The Examiner

New Castle Wrestles Over Downtown Chappaqua Work Financing

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New Castle officials last Tuesday grappled with how they should pay for the planned downtown Chappaqua infrastructure and streetscape improvement projects without exceeding the tax cap and jeopardizing property taxpayers’ rebates.

The town board received an analysis from DPW Commissioner Gerry Moerschell regarding the scope of work and Comptroller Robert Deary on the various financing options for the roughly $10 million initiative.

Moerschell told officials that while the underground replacements of the water, sewer and drain lines are essential and will improve flooding conditions in downtown Chappaqua, it will not completely solve the problem.

“From a strictly public works function and infrastructure function, we need to replace the water, the sewer, the drain lines and we need to replace the roadway curb to curb,” Moerschell said. “Anything else that’s done is good and will beautify the community and is welcome. But we need to figure out how to do it cost-efficiently and how we can keep it under the tax cap.”

Staying beneath the tax cap is critical this year for the town because in order for property owners to receive their tax rebate for fiscal year 2016, the third and final year of the state’s tax freeze program. Capital projects count toward cap expenditures for municipalities.

Deary said that when a previous town board discussed the infrastructure and streetscape project about five or six years ago it was estimated to cost between $6 million and $6.5 million. However, town officials at the time postponed the work until a future date because downtown merchants were still reeling from the upheaval caused by the Route 120 bridge replacement project.

The latest estimates submitted two weeks ago by WSP Sells, the town’s consultant, listed water system improvement costs at $1,215,700, sanitary sewer system work at $1,469,800 and the drainage work at $1,140,600.

The curb-to-curb roadway improvements have been pegged at just over $2.5 million while the streetscape and lighting upgrades are projected at $2,463,400. Factor in another $410,000 for field change improvements and it pushes the estimate to $9,212,300.

However, WSP Sells neglected to include another $1.5 million for a full-time engineering inspector that will help keep the projected 18-month timeframe for the work on schedule. Moerschell urged the town to make the hire because of the expense, scope and potential impact on the hamlet.

“I’m extremely disappointed that the number wasn’t included before,” said Town Administrator Jill Shapiro. “Had we not asked we would not have known and we’re not in the position of being $1.5 million off on a project like this.”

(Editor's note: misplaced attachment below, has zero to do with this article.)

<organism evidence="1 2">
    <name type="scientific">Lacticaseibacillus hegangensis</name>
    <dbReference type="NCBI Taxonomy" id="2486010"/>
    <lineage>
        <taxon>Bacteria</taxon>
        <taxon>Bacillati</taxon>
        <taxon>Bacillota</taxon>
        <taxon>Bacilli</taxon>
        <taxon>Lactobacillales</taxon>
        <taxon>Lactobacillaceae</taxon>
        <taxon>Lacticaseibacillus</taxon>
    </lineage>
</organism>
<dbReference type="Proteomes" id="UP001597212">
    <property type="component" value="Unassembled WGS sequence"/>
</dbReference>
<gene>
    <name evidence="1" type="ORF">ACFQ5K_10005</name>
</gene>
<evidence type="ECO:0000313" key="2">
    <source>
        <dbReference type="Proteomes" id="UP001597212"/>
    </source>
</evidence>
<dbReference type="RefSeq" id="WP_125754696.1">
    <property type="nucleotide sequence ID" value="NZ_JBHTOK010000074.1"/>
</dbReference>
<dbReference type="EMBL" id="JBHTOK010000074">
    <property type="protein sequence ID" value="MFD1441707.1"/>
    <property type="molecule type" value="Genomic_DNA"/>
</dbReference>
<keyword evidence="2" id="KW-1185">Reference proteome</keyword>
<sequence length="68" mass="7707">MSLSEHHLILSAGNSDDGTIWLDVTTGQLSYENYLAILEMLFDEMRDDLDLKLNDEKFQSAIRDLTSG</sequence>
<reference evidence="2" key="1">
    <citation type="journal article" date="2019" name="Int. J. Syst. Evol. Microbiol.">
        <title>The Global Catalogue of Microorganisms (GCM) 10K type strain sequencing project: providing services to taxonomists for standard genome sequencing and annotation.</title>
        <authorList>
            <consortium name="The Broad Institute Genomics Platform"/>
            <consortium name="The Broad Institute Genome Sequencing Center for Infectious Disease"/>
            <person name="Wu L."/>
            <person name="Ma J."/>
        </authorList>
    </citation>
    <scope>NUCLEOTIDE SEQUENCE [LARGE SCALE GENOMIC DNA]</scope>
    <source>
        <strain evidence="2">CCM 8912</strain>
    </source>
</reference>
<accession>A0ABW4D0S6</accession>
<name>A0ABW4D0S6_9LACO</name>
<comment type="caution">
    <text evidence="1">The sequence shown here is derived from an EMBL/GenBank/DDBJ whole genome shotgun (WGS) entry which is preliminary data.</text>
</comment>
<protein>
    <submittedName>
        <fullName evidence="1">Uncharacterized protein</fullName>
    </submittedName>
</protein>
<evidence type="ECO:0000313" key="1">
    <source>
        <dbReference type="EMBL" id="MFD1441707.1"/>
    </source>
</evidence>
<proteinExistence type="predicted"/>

With the extra expense and difficulty adhering to the cap, the town board appeared ready last week to scrap burial of the overhead utility lines, which would cost another $3 million to $5 million and add an additional year to the project.

Supervisor Robert Greenstein said officials learned that it wouldn’t even guarantee the downtown would maintain power in the event of a weather-related event.

Deary said he would recommend the town use $1.5 million from the town’s $6.6 million water fund balance and $1 million from the $5.4 million general fund balance to go toward the downtown work.

However, that would leave a large majority of the project to be bonded. For every $1 million borrowed, it is estimated it would cost New Castle $63,000 in debt service, Deary said.

“It’s about complying with the cap,” he said. “It’s not that (the tax rate) wouldn’t even be palatable, or based on the revenue that will probably come in in stages. It’s the fact that it’s not necessarily cap compliant.”

Another option is borrowing piecemeal, although the town risks having rising interest rates increase the project’s cost. Deary has conservatively projected a 2.75 percent interest rate.

Councilman Jeremy Saland recommended the town use the $1.5 million Chappaqua Crossing developer Summit/Greenfield has pledged toward the Chap Line, a mile-and-a-half walking path connecting the recently approved mixed-used development and downtown.

Language in the town’s approval does not limit that money to only be used for the Chap Line but other improvements that could help the existing business hamlets, he asserted.

“While the Chap Line may be a valuable addition to our town, to build this path and shoulder its future expenses when we face busting the tax cap to pay for an approximately $10 million infrastructure project is simply irresponsible,” Saland said.

Councilman Adam Brodsky, liaison to the Downtown Streetscape Committee, said the group has already been stripping away features. Exceeding the cap is an issue the board must debate.

“If the vanilla project is still going to get us over the cap, then we’re going to have some conversations as a board because if we’re over the cap, we’re over the cap,” Brodsky said.



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